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Poster B8, Thursday, August 16, 3:05 – 4:50 pm, Room 2000AB

Neural coding schemes for lexically-driven prediction in superior temporal cortex

Ediz Sohoglu1, Matthew Davis1;1University of Cambridge

We use fMRI and representational similarity analysis to determine how lexical predictions are combined with speech input in superior temporal cortex. Is expected speech content enhanced to leave a ‘sharpened’ version of the sensory input (McClelland and Elman, 1986)? Or is expected content subtracted away to leave only those parts that are unexpected i.e. ‘prediction error’ (Rao and Ballard, 1999)? Recent work suggests that for degraded speech, multivoxel patterns in posterior superior temporal cortex are best explained by prediction error representations (Blank and Davis, 2016). However, that study used an artificial listening situation in which speech was highly distorted and strong predictions obtained from prior written text. In the current work we apply similar multivoxel pattern analysis methods to a more naturalistic listening situation in which speech is clearly presented and predictions obtained directly from the speech signal itself (i.e. from lexical content). Listeners (N=21) heard 64 bisyllabic words in which the second (offset) syllable was strongly or weakly predicted by the first syllable based on long-term lexical knowledge e.g. items like “Cac-tus” where “tus” is the only syllable that follows “Cac” (Strong prediction) and items like “Be-ta” where “ta” is amongst many syllables that follow “Be” in English (Weak prediction). By cross-splicing between items, we also created 64 non-words in which the second syllable mismatched with listeners’ predictions (e.g. “Cac-ta”). To maintain attention, listeners performed an incidental task and pressed a button every time a brief pause was heard during the spoken word. We used a sparse event-related fMRI sequence and the cross-validated Mahalanobis distance (Walther et al., 2016) to test how the representational fidelity of offset-syllables differed as a function of prior strength (Strong/Weak) and congruency (Matching/Mismatching). If multivoxel patterns in superior temporal cortex represent a sharpened version of the sensory input, prior strength and congruency should have additive effects on representational fidelity whereas if multivoxel patterns represent prediction error, these two manipulations should result in interactive influences (Blank and Davis, 2016). In a searchlight analysis, offset-syllables could be reliably distinguished in Heschl’s Gyrus bilaterally (HG; p < .05 FWE corrected within a bilateral temporal lobe search volume). Using the resulting left and right HG clusters as functional regions-of-interest, we observed a significant interaction between prior strength and congruency in the right HG ROI such that the representational fidelity of offset-syllables decreased with increasing prior strength when predictions were matching but increased when mismatching (p < .05 FWE small volume corrected). However, no significant interaction, nor any main effects, were observed in left HG. These preliminary findings suggest that prediction strength and congruency have interactive effects on multivoxel response patterns, consistent with auditory prediction error representations of speech in superior temporal cortex.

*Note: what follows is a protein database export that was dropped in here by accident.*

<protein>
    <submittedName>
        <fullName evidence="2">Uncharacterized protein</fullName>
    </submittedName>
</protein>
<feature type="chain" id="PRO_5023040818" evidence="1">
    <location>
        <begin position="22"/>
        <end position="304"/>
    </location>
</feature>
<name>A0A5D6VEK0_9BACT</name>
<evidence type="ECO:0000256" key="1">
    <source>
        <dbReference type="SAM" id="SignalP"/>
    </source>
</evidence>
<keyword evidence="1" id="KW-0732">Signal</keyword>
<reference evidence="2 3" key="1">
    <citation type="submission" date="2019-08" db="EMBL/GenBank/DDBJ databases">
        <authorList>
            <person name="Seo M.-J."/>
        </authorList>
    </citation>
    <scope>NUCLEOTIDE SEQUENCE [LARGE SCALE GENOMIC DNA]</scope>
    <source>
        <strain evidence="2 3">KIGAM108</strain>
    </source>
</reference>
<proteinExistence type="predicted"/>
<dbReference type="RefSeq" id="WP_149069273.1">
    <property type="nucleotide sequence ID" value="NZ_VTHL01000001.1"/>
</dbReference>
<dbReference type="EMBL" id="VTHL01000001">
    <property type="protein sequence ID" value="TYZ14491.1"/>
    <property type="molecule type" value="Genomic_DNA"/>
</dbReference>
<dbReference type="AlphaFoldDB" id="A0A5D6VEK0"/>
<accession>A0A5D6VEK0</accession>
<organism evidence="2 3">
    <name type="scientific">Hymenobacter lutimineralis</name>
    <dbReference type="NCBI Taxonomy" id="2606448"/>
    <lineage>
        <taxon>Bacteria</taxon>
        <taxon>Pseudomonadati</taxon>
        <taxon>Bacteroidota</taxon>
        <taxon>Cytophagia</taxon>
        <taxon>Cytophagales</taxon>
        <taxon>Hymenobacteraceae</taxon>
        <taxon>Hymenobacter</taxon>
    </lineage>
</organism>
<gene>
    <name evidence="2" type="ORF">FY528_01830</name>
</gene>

Topic Area: Perception: Speech Perception and Audiovisual Integration

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